Research begun by James Pennebaker, Ph.D. in the 1980s shows that writing about life's stresses helps
us heal from both physical
and emotional ailments.
Many studies show the
same results. Learn the ways that therapeutic writing helps us heal
and retain good health.
Writing our stories frees up buried emotions and
thoughts, giving rise to epiphanies about how
we have lived our lives. Often people solve problems while writing and become more satisfied with their circumstances.
From: "The Use of Writing in Healing Past Traumas..." a teleseminar interview with James Pennebaker, Ph.D., by Linda Joy Meyers of the National Assoc. of Memoir Writers. Pennebaker on his early work with Jan and Ron Glasser: "Here we had done this research showing that when people write they go to the doctor less. And then we worked with them, and found there were changes in the immune function."Participants Say...
"Your feedback is tremendously helpful, and while this experience has been difficult, it has also been exhilarating."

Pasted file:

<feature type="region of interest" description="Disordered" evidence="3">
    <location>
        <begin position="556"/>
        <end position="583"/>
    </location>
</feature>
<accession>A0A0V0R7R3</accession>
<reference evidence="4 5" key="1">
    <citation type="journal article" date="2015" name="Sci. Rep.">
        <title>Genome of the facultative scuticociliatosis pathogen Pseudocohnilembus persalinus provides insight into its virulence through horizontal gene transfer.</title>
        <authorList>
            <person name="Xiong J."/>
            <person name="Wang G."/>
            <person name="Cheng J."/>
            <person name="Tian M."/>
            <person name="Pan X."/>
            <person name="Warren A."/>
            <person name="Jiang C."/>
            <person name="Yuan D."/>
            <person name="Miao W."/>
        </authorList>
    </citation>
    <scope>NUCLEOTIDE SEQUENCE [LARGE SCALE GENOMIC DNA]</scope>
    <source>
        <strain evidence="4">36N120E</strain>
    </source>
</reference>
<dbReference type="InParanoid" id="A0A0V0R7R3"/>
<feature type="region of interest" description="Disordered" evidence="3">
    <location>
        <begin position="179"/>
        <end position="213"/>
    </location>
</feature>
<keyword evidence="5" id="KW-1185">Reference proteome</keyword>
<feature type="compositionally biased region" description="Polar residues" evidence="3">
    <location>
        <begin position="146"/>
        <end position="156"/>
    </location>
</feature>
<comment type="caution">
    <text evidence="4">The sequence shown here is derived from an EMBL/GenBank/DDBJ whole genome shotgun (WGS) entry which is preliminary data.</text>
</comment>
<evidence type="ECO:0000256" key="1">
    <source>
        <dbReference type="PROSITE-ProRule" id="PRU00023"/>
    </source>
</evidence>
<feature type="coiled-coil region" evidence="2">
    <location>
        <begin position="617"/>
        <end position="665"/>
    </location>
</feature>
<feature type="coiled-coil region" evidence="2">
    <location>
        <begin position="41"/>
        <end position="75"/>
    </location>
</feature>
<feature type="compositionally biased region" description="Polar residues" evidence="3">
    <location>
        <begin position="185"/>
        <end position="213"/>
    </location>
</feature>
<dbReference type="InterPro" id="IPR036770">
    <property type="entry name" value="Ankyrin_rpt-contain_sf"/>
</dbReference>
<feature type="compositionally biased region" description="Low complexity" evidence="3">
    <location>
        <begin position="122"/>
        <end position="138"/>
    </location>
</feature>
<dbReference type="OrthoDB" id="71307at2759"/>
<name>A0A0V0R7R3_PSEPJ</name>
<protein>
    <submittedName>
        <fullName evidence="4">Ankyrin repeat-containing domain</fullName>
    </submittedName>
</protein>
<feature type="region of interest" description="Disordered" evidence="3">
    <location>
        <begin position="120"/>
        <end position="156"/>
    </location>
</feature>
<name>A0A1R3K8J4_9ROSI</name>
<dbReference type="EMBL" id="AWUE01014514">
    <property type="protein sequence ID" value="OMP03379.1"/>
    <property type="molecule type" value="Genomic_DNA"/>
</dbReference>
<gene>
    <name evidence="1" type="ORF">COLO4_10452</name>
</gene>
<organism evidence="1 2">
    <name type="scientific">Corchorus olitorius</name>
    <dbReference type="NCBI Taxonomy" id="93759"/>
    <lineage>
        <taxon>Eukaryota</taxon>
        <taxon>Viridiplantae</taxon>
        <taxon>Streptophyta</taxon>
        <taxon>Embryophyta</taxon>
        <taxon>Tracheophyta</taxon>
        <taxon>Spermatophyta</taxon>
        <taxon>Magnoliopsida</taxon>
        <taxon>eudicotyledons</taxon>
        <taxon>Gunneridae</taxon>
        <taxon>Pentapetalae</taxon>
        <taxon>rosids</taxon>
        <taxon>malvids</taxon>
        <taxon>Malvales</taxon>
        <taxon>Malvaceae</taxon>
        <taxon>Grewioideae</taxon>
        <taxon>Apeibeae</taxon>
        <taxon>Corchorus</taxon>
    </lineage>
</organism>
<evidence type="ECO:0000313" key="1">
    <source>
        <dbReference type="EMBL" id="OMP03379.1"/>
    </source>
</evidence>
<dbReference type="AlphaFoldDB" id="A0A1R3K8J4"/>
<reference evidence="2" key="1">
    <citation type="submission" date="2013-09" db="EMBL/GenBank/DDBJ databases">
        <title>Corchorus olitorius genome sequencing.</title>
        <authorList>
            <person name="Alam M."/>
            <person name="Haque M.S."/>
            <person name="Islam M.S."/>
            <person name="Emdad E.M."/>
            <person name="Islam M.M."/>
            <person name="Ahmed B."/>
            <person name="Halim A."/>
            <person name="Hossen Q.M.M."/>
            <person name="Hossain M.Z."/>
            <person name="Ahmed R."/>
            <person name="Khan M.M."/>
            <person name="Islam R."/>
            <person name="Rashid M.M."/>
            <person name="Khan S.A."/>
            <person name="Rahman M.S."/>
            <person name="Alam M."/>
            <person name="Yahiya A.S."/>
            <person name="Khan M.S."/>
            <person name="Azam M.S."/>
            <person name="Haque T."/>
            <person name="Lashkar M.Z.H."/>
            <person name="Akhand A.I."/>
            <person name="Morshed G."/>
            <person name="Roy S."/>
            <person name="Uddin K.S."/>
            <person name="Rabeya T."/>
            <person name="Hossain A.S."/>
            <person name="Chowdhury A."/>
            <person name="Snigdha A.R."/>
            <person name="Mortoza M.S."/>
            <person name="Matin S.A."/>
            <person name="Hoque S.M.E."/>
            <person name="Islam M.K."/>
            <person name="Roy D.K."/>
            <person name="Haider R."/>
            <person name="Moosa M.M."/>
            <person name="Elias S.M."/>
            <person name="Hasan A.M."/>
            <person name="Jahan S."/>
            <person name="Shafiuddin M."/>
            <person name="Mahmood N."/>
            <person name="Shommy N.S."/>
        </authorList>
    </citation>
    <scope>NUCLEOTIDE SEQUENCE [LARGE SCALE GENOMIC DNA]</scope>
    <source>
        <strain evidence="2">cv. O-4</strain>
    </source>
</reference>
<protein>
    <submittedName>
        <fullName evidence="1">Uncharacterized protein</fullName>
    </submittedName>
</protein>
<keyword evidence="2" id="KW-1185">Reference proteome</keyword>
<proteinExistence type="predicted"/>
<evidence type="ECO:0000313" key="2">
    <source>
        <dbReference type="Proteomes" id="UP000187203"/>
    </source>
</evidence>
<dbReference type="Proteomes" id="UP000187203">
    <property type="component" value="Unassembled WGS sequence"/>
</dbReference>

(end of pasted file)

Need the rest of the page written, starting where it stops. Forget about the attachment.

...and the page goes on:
"Carol, I'm aware of how I can improve my writing because of your excellent feedback."
"It is so helpful to me to have a deadline with someone to read what I write as it causes me to edit and revise."
The therapeutic writing courses at Writing to Heal, Writing to Grow are based on research which shows that writing deep thoughts and feelings about stressful events can help people relieve stress, have more positive outlooks, and boost their immune systems. The personal essay courses guide you to explore your past and present and share your life stories with those you love and, perhaps, with a larger readership. Please explore the site and consider taking a course.
Read the June issue of The Writing Well, a newsletter about personal essay writing.
Featured article: "Can Writing Trauma Bring Joy?"
Book review: Romance is My Day Job: A Memoir of Finding Love at Last by Patience Bloom
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